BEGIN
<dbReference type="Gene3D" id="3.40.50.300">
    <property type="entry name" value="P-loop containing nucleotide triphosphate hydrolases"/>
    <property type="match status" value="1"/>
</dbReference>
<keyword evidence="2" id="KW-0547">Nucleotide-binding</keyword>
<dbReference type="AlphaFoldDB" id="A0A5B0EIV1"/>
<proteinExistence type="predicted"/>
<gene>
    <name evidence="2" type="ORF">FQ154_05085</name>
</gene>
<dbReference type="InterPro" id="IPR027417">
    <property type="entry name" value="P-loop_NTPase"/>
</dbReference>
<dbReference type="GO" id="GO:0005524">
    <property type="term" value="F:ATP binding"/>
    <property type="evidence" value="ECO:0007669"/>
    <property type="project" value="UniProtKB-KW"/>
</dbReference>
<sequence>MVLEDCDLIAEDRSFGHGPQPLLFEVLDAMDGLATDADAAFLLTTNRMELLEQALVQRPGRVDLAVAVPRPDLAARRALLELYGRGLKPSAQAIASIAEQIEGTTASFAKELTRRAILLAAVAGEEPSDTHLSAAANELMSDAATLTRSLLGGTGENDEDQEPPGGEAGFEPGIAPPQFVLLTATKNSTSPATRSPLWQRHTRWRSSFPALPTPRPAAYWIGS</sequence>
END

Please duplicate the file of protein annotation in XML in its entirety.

<dbReference type="Gene3D" id="3.40.50.300">
    <property type="entry name" value="P-loop containing nucleotide triphosphate hydrolases"/>
    <property type="match status" value="1"/>
</dbReference>
<keyword evidence="2" id="KW-0547">Nucleotide-binding</keyword>
<dbReference type="AlphaFoldDB" id="A0A5B0EIV1"/>
<proteinExistence type="predicted"/>
<gene>
    <name evidence="2" type="ORF">FQ154_05085</name>
</gene>
<dbReference type="InterPro" id="IPR027417">
    <property type="entry name" value="P-loop_NTPase"/>
</dbReference>
<dbReference type="GO" id="GO:0005524">
    <property type="term" value="F:ATP binding"/>
    <property type="evidence" value="ECO:0007669"/>
    <property type="project" value="UniProtKB-KW"/>
</dbReference>
<sequence>MVLEDCDLIAEDRSFGHGPQPLLFEVLDAMDGLATDADAAFLLTTNRMELLEQALVQRPGRVDLAVAVPRPDLAARRALLELYGRGLKPSAQAIASIAEQIEGTTASFAKELTRRAILLAAVAGEEPSDTHLSAAANELMSDAATLTRSLLGGTGENDEDQEPPGGEAGFEPGIAPPQFVLLTATKNSTSPATRSPLWQRHTRWRSSFPALPTPRPAAYWIGS</sequence>